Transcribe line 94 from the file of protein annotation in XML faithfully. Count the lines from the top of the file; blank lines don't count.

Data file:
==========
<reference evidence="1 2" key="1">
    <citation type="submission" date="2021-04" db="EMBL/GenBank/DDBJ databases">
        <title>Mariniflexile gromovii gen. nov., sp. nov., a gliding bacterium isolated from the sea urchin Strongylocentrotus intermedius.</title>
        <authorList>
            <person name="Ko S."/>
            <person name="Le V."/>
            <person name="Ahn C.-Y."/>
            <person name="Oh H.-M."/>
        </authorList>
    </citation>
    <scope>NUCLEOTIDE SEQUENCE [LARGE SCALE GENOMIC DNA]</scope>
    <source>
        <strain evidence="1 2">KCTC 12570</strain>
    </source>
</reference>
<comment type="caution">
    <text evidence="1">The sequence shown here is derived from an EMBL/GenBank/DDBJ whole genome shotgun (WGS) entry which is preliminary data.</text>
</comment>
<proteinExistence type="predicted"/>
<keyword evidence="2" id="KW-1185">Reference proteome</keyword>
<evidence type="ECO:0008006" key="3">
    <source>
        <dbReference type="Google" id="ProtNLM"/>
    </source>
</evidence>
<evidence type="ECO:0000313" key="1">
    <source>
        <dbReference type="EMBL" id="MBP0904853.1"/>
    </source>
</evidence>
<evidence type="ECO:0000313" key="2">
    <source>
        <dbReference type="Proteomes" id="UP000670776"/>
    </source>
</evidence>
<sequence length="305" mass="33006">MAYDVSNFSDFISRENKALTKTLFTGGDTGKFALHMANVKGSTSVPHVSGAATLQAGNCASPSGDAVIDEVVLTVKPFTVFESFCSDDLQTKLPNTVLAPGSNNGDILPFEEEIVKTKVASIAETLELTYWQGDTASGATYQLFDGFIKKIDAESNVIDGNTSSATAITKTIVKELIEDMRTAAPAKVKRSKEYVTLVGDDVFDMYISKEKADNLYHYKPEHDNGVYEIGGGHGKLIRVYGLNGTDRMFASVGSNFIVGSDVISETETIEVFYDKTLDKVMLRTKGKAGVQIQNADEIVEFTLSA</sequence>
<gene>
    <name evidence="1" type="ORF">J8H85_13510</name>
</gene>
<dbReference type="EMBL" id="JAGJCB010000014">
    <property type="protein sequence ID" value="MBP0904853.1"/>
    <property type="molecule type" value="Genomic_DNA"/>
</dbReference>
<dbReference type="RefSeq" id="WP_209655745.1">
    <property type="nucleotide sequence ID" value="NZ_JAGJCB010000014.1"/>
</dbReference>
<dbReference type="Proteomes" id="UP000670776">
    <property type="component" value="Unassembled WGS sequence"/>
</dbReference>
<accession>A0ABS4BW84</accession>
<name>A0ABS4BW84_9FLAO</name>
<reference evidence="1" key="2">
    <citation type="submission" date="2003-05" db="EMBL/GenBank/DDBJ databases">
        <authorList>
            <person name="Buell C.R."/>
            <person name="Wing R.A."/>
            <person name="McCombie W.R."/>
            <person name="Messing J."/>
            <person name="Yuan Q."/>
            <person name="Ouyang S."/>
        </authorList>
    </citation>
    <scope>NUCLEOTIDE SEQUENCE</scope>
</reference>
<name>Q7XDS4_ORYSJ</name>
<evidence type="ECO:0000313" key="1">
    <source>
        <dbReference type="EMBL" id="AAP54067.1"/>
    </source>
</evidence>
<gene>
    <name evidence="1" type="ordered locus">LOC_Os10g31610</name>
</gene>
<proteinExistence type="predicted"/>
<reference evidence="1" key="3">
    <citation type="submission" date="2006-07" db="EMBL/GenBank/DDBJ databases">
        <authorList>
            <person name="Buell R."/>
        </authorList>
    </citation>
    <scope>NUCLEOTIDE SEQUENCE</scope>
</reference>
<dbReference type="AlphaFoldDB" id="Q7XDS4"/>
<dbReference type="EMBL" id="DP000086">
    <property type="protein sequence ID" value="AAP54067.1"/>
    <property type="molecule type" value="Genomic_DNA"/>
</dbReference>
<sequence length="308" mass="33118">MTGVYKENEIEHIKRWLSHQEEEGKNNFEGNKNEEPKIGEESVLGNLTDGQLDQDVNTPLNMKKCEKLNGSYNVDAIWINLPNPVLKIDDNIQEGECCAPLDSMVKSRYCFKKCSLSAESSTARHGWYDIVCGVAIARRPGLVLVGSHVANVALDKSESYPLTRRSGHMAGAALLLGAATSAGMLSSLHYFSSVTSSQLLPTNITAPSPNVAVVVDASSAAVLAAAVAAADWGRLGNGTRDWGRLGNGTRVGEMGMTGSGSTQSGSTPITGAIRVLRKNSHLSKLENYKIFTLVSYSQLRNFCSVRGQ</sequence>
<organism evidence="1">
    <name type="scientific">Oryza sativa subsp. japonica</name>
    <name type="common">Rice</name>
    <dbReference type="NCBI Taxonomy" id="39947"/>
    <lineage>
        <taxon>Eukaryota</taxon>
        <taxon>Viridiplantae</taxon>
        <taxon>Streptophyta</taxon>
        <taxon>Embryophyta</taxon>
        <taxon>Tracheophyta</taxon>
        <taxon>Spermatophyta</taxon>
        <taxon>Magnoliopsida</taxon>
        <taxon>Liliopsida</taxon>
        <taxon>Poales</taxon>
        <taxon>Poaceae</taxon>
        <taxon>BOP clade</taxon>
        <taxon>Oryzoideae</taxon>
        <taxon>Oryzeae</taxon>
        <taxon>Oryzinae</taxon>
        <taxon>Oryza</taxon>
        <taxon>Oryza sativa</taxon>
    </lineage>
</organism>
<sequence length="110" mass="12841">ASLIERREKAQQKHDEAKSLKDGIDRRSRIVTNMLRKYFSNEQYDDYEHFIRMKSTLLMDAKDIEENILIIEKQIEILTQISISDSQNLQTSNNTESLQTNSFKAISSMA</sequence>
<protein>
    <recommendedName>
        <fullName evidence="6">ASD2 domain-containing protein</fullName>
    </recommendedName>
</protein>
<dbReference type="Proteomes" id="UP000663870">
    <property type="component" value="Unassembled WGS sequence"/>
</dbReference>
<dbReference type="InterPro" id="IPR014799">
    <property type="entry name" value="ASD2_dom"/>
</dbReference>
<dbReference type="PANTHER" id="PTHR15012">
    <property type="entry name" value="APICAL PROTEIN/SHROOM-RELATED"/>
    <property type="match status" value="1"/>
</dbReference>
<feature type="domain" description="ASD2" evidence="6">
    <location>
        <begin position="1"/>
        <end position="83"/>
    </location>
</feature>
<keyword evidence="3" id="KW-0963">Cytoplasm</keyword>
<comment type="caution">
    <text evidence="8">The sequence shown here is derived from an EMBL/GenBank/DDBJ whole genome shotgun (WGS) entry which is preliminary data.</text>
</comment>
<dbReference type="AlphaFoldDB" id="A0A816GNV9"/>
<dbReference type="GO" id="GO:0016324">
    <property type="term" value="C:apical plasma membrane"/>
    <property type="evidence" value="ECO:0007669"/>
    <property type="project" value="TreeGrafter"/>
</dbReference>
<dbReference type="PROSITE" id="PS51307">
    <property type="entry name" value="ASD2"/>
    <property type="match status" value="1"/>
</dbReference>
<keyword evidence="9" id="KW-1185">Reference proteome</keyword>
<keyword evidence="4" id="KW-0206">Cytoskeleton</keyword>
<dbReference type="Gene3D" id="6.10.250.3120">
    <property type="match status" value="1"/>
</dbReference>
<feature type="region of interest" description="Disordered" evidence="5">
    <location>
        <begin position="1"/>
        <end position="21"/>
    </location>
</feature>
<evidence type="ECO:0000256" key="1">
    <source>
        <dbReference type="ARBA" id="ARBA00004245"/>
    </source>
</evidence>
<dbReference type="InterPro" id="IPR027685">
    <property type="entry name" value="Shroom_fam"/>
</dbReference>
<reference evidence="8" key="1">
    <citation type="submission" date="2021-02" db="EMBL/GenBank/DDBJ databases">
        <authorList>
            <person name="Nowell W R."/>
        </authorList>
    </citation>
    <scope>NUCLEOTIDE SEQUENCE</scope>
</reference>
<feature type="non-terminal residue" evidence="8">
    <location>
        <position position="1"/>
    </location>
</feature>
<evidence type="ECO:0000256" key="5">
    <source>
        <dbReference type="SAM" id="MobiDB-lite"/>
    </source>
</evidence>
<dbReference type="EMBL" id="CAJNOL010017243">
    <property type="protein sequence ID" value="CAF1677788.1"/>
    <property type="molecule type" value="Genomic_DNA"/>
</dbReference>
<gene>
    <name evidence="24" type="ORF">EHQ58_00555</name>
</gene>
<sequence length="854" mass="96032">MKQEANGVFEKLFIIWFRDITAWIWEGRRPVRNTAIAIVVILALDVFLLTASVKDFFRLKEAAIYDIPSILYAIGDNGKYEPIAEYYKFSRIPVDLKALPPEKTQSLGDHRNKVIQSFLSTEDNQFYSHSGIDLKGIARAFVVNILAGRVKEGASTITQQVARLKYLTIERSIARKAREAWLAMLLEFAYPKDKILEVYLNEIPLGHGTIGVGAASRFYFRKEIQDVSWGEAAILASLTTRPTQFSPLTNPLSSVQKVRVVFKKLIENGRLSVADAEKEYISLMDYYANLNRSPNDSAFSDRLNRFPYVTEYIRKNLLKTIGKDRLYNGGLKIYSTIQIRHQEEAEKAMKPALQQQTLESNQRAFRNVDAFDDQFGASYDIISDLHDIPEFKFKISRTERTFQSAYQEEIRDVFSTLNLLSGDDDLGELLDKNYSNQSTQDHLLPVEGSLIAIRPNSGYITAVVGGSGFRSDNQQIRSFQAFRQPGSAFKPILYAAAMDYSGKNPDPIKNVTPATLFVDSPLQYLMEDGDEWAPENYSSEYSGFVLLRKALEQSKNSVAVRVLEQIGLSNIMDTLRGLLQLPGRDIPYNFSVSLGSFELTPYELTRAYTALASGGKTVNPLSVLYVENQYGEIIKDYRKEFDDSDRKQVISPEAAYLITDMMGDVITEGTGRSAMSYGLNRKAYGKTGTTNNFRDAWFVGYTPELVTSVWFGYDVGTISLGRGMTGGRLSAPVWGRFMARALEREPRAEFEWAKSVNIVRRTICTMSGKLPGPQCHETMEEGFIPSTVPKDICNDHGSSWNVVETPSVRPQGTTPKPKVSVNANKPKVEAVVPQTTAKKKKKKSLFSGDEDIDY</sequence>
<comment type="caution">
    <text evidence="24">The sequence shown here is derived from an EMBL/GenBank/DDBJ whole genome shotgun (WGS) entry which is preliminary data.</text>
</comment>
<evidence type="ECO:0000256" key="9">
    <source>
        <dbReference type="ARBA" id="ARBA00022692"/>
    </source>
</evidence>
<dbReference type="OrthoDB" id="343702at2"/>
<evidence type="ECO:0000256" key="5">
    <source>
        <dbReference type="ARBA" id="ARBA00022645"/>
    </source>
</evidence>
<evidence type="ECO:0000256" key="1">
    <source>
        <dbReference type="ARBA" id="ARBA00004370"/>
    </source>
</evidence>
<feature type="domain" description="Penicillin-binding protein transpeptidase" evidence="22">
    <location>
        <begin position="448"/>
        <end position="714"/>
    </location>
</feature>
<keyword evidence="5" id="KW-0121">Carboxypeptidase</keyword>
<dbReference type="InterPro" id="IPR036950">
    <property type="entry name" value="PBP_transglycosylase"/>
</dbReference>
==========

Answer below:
        <taxon>Eukaryota</taxon>